A: Not necessarily. A deep-dive relationship survey can be a valuable component during the Validation stage. However, it is strongly recommended they be used sparingly. An ongoing assessment of the relationship with your customers is useful and important, but we recommend a short pulse survey with a minimum base size to represent your customer population. After the Validation stage we recommend techniques such as short pulse surveys which are focused on key areas targeted for improvement.
Q: DO WE NEED TO ATTEMPT A CENSUS (SEND SURVEYS TO ALL CUSTOMERS) WHEN CONDUCTING A RELATIONSHIP OR PULSE SURVEY?
A: No. In most cases statistical sampling approaches can be used to collect the necessary information to validate hypotheses and develop algorithms that can be embedded in your systems. Survey fatigue is a function of both the length of surveys and the number of surveys sent.
Q: HOW DO I GET CUSTOMER EXPERIENCE INFORMATION AT THE ACCOUNT LEVEL TO SUPPORT SALES AND ACCOUNT MANAGEMENT FUNCTIONS?
A: Customer insights at an account level are a valuable resource in B-to-B companies and we think it is critically important to frequently provide such insights to account teams. However, commonly used relationship surveys are not necessarily the best or most efficient method. We recommend using a combination of executive interviews and a pre-emptive alerting system with close-the-loop processes to provide more relevant and actionable customer insights to a broader set of accounts.
Q: DO WE EVER REPEAT THE DISCOVERY AND VALIDATION STAGES?
A: Yes. While those stages are designed to essentially have a beginning and end, it is important to recognize the constant change in business and the need to refresh our approach. While the optimize stage is ongoing, it will be necessary to circle back to other stages when the metrics that are being monitored stabilize or when business objectives change.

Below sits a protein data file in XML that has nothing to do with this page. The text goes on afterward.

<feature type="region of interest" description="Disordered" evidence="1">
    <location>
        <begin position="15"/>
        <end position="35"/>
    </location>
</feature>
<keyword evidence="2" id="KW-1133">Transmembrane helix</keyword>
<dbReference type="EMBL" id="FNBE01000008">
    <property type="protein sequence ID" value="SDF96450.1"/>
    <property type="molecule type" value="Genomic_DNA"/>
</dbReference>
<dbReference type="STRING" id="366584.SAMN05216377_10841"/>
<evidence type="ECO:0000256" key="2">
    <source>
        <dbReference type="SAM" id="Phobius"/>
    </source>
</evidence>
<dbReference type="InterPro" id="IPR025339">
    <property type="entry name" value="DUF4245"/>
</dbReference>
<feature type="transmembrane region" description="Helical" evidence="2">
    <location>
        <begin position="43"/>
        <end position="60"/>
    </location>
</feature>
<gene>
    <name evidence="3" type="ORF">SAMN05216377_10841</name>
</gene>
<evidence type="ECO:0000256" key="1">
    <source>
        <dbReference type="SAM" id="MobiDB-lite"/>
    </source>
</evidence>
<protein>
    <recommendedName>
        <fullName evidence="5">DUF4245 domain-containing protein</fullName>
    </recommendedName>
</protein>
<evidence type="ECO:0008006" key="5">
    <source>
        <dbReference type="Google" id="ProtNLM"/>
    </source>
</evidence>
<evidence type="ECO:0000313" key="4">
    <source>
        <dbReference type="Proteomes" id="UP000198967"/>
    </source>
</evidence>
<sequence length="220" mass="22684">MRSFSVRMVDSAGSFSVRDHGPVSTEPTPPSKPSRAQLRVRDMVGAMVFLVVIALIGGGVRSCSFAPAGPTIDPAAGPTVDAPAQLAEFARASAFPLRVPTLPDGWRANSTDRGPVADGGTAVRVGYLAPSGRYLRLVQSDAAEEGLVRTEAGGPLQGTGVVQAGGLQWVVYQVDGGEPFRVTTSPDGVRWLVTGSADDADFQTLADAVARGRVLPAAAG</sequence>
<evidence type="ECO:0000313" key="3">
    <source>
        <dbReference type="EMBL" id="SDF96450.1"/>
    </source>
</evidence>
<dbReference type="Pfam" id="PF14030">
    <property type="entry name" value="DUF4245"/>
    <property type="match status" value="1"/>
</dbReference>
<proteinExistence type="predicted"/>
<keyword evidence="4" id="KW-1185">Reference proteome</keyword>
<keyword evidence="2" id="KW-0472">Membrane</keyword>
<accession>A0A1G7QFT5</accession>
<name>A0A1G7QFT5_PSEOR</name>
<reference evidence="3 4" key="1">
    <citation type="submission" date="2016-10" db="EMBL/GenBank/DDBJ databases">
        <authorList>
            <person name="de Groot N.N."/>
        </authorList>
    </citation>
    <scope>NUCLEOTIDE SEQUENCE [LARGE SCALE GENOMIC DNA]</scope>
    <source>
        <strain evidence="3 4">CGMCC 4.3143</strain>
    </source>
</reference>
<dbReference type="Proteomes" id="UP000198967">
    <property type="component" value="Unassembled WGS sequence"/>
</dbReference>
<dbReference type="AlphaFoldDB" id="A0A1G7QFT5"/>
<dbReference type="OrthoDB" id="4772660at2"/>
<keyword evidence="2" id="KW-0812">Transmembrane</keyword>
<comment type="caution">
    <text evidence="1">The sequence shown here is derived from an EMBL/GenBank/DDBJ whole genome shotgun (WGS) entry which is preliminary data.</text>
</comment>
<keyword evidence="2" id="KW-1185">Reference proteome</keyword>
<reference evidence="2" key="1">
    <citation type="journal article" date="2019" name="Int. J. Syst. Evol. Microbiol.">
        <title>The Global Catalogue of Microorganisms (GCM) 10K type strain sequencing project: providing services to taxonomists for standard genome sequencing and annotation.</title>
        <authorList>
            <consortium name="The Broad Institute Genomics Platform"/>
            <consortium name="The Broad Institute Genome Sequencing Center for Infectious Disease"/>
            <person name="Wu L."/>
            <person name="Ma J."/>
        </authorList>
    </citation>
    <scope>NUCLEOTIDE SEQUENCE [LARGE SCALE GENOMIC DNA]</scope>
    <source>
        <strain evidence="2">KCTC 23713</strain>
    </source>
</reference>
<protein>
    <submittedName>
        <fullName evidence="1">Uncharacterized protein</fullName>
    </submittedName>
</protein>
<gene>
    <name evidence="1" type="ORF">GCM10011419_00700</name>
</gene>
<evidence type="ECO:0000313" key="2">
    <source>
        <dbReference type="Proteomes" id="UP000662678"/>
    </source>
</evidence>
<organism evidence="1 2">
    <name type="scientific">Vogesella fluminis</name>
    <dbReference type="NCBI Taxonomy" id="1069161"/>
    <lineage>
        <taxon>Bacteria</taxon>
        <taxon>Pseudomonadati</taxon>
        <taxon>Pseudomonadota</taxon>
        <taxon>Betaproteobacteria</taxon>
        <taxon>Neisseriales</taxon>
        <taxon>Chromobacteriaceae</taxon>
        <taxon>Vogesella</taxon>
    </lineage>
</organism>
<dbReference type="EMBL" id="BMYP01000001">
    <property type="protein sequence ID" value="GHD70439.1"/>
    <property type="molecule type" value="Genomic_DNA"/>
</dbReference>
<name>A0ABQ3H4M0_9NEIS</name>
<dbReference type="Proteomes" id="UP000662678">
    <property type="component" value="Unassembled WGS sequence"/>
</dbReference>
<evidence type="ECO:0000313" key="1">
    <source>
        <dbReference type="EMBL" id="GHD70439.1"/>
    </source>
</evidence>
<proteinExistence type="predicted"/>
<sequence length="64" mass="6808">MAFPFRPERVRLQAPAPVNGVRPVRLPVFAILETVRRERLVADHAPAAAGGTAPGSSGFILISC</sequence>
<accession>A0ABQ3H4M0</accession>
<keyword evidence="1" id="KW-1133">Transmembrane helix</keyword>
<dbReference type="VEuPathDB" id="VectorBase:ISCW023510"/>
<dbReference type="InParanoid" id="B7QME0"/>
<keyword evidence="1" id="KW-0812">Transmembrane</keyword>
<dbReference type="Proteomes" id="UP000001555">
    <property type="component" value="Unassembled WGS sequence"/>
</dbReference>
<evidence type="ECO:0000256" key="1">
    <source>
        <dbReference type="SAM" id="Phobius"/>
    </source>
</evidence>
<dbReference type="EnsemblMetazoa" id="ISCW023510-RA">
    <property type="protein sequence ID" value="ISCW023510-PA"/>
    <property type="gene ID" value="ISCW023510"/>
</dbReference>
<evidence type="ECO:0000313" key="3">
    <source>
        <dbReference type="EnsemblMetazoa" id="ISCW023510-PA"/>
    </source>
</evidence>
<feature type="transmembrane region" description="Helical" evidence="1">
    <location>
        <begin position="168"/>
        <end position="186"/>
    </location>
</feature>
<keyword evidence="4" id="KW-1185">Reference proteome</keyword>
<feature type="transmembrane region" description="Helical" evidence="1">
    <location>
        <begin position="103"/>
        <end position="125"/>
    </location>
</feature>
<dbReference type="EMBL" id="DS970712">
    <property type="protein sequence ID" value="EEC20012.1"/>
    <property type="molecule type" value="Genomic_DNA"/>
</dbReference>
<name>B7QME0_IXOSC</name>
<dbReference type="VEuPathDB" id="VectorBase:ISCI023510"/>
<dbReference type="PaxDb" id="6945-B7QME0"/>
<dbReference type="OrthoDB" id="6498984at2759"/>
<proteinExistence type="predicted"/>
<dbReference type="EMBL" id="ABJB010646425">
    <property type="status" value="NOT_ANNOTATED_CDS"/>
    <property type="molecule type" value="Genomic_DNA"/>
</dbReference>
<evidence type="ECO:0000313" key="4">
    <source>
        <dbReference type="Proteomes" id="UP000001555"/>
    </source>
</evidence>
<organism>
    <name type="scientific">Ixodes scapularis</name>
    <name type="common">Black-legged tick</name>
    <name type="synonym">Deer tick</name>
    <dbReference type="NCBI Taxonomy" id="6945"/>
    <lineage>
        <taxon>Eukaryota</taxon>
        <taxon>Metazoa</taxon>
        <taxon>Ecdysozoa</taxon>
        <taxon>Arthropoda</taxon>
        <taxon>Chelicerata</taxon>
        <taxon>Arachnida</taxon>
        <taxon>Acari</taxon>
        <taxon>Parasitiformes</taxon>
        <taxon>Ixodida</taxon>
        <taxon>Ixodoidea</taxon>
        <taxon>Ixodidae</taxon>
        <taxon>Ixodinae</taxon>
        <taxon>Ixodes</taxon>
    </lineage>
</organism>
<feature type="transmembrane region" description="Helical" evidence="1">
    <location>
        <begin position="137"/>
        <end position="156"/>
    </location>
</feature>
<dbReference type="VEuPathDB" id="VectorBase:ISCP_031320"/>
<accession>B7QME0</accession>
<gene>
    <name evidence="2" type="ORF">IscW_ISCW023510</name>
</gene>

Q: THIS SOUNDS LIKE MORE WORK. IS IT?
A: Not really. It is different work and incorporates a broader range of tools and processes. However, it is designed to more quickly focus on the right activities, drive action, and make an impact. And, by the way, it is less work for your customers.
Q: THIS SOUND MORE COMPLEX. IS IT?
A: This approach is certainly more comprehensive and requires a broader range of activities to identify, prioritize, monitor, and embed action to improve the customer experience. If that means it is more complex, then yes. However, this approach greatly reduces the focus on surveys and scores and is designed to more quickly optimize customer experiences.
Q: DOES THIS CHANGE THE SKILLS REQUIRED OF THE CUSTOMER EXPERIENCE LEADER?
A: Yes, most likely. If your current role is based largely on coordinating planning and action based on a constant rotation of relationship surveys, then this approach will be a new adventure. While it might change the skills required, Optimized CX will help customer experience leaders prepare for the emerging expectations of the customer and more demanding needs of your internal stakeholders.
Q: HOW DO I GET STARTED?
A: How you start depends on what you’ve done and where you are. A first step for everyone is to make sure your program is aligned with the business objectives and active leadership is established. That is quickly followed by an understanding of access. Does the customer experience team have access to the relevant data and the relevant relationships (both internal and external)? Building relationships to gain access to non-survey data is essential.

For B-to-B companies who are sophisticated and committed to their customer experience strategy, getting started will be an easy transition. For those starting from scratch, it’s the perfect time to implement, starting with Discover.

At Walker we have always been focused on business outcomes and impact, which is why we believe it’s time to adopt this next generation approach. We have deep experience in consulting, technology, research, and analytics to help any B-to-B company implement and execute Optimized CX creating tangible, measureable, and meaningful business impact.
LET’S TALK ABOUT SURVEYS

At Walker we feel a discussion about optimizing customer experience initiatives cannot be held without addressing a key issue: surveys.